This past July a permafrost retention wall holding back a lake in Canada’s Northwest Territories gave way, dumping half its contents—some 30,000m3 of water—into the surrounding countryside and creating a 2km trail of muddy debris.
But the video (shown below) detailing the true extent of the event was just released last week, compliments a remote camera that caught the disaster from start to finish. And with visual evidence in tow, this summer’s collapse seems even more disturbing, particularly in light of the fact its by no means projected to be an isolated, or even unusual event.
While the two-hour flooding event has been described as catastrophic, the resulting investigation has been slow—though plenty of the facts are known. The Northwest Territories Geological Survey has been monitoring climate change induced landscape changes and geohazards in the region, Peel Plateau—some 20km outside Fort McPherson—for quite some time now. The group’s also enlisted the help of local universities, other government agencies and the Tetlit Gwich’in Renewable Resources Council to look into the matter.
The impacts of climate change are already being felt worldwide, but especially in northerly locales where decades of rising temperatures have lead to the melt and subsequent loss of huge swaths of ancient ice flows and permafrost, or frozen-soil deposits.
Though often overlooked because it’s buried in the Earth, permafrost layers cover a quarter of the Northern hemisphere, and hold around two times the amount of carbon as present in our current atmosphere. Canada has massive reserves and it’s predicted that in the next 100 years a permafrost area the size of Australia will be lost.
The Geological Survey was well aware that the specific lake in question’s slopes had been weakening for about a decade, suffering from a phenomena called permafrost slump where the landscape gains deep craters and scars as ice preserved in the frozen-soil’s chilly embrace melt. They’d issued warnings that the lake’s banks were becoming unstable and that the inland body of water would ‘drain catastrophically during 2015,’ the most recent just a month before in June.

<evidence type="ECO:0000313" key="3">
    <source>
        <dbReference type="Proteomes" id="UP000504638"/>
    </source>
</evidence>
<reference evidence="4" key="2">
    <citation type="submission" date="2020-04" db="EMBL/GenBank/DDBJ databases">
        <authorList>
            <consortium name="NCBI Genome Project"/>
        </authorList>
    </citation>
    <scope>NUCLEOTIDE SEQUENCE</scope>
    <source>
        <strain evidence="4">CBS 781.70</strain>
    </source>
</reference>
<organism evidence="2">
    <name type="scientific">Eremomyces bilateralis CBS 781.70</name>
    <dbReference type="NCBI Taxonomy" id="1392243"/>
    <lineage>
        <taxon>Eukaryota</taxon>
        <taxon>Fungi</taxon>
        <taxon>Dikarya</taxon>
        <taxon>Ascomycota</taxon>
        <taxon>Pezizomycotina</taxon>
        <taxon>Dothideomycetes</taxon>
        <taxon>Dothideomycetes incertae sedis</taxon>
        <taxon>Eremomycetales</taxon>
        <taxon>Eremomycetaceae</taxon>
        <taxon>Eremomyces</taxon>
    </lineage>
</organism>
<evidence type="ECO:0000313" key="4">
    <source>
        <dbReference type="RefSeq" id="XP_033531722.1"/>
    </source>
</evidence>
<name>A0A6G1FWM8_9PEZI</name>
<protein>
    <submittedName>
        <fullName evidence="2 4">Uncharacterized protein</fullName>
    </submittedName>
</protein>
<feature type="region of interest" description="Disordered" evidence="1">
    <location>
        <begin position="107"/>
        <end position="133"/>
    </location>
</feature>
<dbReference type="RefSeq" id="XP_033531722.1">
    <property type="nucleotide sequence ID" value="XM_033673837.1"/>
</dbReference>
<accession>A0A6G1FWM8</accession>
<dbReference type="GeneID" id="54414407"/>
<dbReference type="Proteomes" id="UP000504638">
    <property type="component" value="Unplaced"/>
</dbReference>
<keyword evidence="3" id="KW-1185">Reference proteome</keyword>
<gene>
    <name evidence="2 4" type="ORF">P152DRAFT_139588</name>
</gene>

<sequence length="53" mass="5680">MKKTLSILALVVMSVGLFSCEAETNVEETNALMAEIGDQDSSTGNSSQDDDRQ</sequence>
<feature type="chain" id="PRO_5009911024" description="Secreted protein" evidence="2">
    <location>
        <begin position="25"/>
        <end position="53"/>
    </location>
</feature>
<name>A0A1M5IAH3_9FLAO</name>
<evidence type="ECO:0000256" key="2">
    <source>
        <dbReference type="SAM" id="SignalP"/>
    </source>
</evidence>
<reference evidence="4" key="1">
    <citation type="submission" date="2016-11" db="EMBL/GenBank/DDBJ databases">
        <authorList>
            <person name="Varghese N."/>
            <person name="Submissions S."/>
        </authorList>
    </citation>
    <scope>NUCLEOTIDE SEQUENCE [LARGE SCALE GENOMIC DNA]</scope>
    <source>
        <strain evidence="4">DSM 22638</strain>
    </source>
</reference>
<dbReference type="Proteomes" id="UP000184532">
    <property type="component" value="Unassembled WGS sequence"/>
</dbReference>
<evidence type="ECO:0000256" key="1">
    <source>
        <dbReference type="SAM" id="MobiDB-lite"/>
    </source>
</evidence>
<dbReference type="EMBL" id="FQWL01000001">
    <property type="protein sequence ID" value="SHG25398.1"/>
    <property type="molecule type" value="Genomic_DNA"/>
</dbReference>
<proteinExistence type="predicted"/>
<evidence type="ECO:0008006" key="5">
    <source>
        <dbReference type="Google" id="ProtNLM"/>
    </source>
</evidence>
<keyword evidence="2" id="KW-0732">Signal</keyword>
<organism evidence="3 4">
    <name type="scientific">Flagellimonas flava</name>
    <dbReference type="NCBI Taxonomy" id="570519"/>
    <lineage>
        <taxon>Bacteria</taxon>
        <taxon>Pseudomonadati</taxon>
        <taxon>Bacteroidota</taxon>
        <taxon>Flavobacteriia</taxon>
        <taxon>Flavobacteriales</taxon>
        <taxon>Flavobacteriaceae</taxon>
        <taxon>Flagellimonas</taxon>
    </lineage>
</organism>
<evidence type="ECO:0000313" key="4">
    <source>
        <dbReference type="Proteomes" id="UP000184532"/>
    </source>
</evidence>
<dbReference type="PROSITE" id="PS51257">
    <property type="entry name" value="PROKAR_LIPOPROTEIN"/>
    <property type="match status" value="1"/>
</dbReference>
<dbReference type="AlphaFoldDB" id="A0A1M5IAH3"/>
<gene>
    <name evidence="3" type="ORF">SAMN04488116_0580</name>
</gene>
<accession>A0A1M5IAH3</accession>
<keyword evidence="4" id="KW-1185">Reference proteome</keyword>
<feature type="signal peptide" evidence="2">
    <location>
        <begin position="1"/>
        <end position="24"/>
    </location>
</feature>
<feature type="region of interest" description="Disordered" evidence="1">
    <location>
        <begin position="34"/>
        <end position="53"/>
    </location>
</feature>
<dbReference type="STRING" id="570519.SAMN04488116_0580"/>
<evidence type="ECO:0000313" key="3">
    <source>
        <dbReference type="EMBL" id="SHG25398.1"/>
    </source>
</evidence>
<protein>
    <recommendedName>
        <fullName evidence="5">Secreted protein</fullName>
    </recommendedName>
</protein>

Now that the damage has been done and the video evidence is in play, showing the lake rapidly evacuate itself over the blown retention wall in a five-story high waterfall, it may be hard to believe that the whole event could have been far worse.
The lake’s water and muddy post-ice slurry mixture wound up flowing into a larger lake, part of the McKenzie Delta, some 5km away. Though it did cause marked murkiness and fill some 2km of the surrounding valley, things have begun to settle. The Geological Survey notes that ultimately no one was hurt, and the drainage event could have been much larger—the slump erosion halted when it hit unfrozen soil.
But there’s still another half of the lake left to drain, and it’s too soon to tell what the long-term environmental repercussions of the huge quantity of organic debris released during the collapse will be.
The Geological Survey and partners note in 2016 they’ll be trying to develop more sensitive tools to better predict and monitor such natural disasters—and they’re not alone. Researchers in the United States are reporting that the bleak permafrost projections for Alaska’s northern regions will likely begin much sooner than anticipated.